7) Insurance. At the moment, if damage occurs to the common elements or another unit because of something that occurs in the owner’s unit (a flood for example), the owner is responsible for the condominium’s insurance deductible plus damage to the other units. The other option is that owners must carry insurance on their units. I am of the opinion that the deductible for a condominium should be capped at a ‘reasonable’ amount (such as $10,000 to $15,000) and that owners should be required to carry insurance on their unit and for damage. The only option an owner should have on insurance is on contents – as an owner who rents out his/her unit should still be able to pass that responsibility onto their tenant for the tenant’s contents. There are two major advantages to this: a) that the insurance company for the condominium may be willing to provide a bulk rate discount for insuring individual units as well, and b) that each unit is insured in the event of damage. Of course, individual owners can choose their own insurance company.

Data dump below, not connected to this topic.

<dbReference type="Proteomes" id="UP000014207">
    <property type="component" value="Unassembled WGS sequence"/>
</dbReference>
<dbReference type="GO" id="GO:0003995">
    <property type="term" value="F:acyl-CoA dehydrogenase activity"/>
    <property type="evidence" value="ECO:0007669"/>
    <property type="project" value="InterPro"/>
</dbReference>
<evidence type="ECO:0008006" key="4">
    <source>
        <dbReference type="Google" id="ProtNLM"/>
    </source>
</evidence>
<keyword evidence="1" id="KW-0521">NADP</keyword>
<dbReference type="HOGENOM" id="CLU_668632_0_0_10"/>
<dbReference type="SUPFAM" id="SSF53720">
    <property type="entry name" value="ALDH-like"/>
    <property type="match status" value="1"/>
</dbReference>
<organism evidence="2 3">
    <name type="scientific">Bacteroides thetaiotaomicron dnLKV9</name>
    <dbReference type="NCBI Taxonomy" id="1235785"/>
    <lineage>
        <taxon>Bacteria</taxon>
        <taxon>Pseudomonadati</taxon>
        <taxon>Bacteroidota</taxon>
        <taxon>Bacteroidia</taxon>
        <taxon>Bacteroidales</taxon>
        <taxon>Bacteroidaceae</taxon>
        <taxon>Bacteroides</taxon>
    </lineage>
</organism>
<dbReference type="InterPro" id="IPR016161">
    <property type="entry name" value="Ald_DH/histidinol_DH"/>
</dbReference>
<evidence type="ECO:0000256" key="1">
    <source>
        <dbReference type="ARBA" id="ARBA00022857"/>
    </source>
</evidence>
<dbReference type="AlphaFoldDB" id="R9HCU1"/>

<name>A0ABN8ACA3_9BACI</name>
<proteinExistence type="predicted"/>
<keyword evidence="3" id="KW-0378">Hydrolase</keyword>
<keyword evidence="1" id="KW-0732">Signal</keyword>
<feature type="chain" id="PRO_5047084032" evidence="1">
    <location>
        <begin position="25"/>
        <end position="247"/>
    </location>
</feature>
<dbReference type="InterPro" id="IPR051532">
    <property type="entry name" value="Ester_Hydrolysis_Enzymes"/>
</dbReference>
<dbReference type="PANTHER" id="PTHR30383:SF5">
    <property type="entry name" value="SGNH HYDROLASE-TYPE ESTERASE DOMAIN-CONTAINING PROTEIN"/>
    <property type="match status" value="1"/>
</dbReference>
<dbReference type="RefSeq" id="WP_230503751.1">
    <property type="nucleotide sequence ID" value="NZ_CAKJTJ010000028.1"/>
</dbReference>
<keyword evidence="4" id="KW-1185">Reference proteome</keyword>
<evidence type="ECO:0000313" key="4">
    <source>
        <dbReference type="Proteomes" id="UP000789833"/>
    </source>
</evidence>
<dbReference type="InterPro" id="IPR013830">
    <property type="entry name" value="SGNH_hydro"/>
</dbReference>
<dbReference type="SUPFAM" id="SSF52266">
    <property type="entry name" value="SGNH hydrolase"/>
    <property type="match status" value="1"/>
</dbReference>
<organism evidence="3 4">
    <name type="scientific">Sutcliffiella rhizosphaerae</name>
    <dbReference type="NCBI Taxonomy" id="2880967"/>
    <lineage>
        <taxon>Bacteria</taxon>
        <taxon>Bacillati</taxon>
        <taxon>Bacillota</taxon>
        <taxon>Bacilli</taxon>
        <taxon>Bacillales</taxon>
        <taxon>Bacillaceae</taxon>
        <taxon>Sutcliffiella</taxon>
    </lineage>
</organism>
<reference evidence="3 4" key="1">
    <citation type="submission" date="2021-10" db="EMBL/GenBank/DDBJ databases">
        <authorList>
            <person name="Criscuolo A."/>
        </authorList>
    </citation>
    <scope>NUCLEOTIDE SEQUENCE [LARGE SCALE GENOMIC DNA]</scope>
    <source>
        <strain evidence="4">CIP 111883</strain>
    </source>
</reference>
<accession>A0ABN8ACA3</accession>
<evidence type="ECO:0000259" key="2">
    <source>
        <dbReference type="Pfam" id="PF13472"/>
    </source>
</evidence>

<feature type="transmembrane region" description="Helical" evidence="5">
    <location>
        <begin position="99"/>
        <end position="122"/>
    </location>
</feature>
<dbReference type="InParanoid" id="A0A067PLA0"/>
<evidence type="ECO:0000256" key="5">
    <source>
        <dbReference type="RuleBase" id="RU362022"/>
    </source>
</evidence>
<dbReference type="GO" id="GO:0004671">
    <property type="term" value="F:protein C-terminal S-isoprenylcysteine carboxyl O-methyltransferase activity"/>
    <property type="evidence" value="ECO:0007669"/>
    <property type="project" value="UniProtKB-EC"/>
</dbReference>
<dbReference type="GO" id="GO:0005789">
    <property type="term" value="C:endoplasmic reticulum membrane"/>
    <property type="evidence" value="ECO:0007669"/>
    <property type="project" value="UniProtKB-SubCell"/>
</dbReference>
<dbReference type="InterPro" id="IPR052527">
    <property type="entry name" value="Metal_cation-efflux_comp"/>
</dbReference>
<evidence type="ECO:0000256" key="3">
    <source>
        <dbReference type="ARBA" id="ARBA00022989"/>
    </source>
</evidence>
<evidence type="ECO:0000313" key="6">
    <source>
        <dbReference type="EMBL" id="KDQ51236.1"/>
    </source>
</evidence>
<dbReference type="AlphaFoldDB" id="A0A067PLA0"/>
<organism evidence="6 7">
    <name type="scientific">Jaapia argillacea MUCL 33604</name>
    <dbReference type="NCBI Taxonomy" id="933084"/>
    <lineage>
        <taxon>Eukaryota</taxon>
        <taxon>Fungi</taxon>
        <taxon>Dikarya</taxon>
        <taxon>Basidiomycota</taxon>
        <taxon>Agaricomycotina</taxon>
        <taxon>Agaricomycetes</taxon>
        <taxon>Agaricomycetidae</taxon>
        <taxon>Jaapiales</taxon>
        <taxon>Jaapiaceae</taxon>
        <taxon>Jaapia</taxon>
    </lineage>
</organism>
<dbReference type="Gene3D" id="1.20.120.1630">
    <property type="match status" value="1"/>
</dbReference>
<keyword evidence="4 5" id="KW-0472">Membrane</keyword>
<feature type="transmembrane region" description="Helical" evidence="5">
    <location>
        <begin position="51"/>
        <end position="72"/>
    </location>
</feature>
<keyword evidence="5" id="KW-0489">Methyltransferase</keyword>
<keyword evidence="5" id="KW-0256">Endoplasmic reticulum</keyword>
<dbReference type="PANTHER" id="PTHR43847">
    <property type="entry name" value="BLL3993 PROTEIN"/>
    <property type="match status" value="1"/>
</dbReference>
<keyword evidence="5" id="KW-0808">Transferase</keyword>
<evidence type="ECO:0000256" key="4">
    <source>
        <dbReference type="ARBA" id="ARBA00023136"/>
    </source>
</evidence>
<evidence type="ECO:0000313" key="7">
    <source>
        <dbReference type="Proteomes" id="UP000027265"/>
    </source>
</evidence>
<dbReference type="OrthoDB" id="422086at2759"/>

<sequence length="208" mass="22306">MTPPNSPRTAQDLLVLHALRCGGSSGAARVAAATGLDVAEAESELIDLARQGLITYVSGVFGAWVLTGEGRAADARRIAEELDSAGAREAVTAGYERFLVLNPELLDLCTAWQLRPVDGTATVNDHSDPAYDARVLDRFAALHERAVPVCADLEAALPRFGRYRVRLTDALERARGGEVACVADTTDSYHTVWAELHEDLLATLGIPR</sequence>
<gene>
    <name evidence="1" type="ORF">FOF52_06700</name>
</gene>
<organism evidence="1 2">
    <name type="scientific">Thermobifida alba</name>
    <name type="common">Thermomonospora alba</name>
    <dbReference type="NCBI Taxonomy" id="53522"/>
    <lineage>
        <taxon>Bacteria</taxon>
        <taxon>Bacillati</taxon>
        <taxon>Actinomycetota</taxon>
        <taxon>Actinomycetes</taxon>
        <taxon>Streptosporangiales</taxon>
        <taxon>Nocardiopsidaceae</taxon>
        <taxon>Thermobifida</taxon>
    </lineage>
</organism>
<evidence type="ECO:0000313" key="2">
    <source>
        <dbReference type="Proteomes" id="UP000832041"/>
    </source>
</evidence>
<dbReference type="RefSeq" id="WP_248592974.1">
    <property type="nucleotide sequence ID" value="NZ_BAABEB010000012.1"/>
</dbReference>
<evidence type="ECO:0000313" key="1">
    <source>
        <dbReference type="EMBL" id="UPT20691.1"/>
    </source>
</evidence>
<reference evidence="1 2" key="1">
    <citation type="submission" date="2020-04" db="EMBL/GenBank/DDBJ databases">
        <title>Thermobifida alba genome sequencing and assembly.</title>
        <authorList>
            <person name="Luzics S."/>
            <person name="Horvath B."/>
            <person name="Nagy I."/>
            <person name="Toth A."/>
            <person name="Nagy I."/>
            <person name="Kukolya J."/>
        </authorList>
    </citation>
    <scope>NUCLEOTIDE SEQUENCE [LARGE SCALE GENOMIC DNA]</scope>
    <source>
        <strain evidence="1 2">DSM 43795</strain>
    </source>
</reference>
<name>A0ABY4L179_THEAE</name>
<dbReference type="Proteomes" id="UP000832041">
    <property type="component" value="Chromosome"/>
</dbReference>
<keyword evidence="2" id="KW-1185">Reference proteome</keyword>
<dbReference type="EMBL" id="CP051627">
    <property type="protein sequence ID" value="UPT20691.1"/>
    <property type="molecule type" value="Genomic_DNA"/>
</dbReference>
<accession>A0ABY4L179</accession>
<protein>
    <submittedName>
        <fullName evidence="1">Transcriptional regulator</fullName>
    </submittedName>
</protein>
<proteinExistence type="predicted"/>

8) Liens. At the moment, any costs to inform an owner that a lien will be placed on the unit for unpaid maintenance fees can be charged back to the unit owner. Plus any other costs that are associated with a specific unit itself. The report suggests leaving this as is. I am of the opinion that this should be changed. The letter to inform the owner of being in arrears should be covered by the condominium, regardless of whether or not the condominium’s lawyer is hired to write the letter. While the actual costs of registering a lien should be charged back to the unit owner, other costs should always be paid by the condominium. This also goes for any legal costs incurred by the condominium to settle disputes with an owner. Otherwise, this could become a tactic by the Board to stop owners from objecting to what the Board is doing. Plus, with a ‘Condo Office’ an owner who disagrees with a potential lien would have the option to file a complaint with the Office to determine whether or not the condominium has a case.